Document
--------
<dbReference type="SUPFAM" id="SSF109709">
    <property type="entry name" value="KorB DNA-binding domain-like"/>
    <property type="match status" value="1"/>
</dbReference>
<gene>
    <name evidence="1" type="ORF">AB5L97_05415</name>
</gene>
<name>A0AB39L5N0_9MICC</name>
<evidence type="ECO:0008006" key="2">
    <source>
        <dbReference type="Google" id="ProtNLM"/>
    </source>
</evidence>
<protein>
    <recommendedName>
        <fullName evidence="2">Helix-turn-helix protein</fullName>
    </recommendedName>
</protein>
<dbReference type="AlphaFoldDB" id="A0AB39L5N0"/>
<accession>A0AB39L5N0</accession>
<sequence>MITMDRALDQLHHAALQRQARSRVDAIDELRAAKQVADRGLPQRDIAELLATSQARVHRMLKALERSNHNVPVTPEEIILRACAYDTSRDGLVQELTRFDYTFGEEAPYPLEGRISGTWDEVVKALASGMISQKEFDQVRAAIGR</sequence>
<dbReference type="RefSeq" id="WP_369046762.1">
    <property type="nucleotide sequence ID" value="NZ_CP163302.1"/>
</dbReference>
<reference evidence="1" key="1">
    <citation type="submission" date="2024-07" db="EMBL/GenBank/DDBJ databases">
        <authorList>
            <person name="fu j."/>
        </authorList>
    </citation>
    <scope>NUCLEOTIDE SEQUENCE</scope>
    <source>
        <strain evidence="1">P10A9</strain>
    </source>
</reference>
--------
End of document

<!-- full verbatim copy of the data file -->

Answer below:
<dbReference type="SUPFAM" id="SSF109709">
    <property type="entry name" value="KorB DNA-binding domain-like"/>
    <property type="match status" value="1"/>
</dbReference>
<gene>
    <name evidence="1" type="ORF">AB5L97_05415</name>
</gene>
<name>A0AB39L5N0_9MICC</name>
<evidence type="ECO:0008006" key="2">
    <source>
        <dbReference type="Google" id="ProtNLM"/>
    </source>
</evidence>
<protein>
    <recommendedName>
        <fullName evidence="2">Helix-turn-helix protein</fullName>
    </recommendedName>
</protein>
<dbReference type="AlphaFoldDB" id="A0AB39L5N0"/>
<accession>A0AB39L5N0</accession>
<sequence>MITMDRALDQLHHAALQRQARSRVDAIDELRAAKQVADRGLPQRDIAELLATSQARVHRMLKALERSNHNVPVTPEEIILRACAYDTSRDGLVQELTRFDYTFGEEAPYPLEGRISGTWDEVVKALASGMISQKEFDQVRAAIGR</sequence>
<dbReference type="RefSeq" id="WP_369046762.1">
    <property type="nucleotide sequence ID" value="NZ_CP163302.1"/>
</dbReference>
<reference evidence="1" key="1">
    <citation type="submission" date="2024-07" db="EMBL/GenBank/DDBJ databases">
        <authorList>
            <person name="fu j."/>
        </authorList>
    </citation>
    <scope>NUCLEOTIDE SEQUENCE</scope>
    <source>
        <strain evidence="1">P10A9</strain>
    </source>
</reference>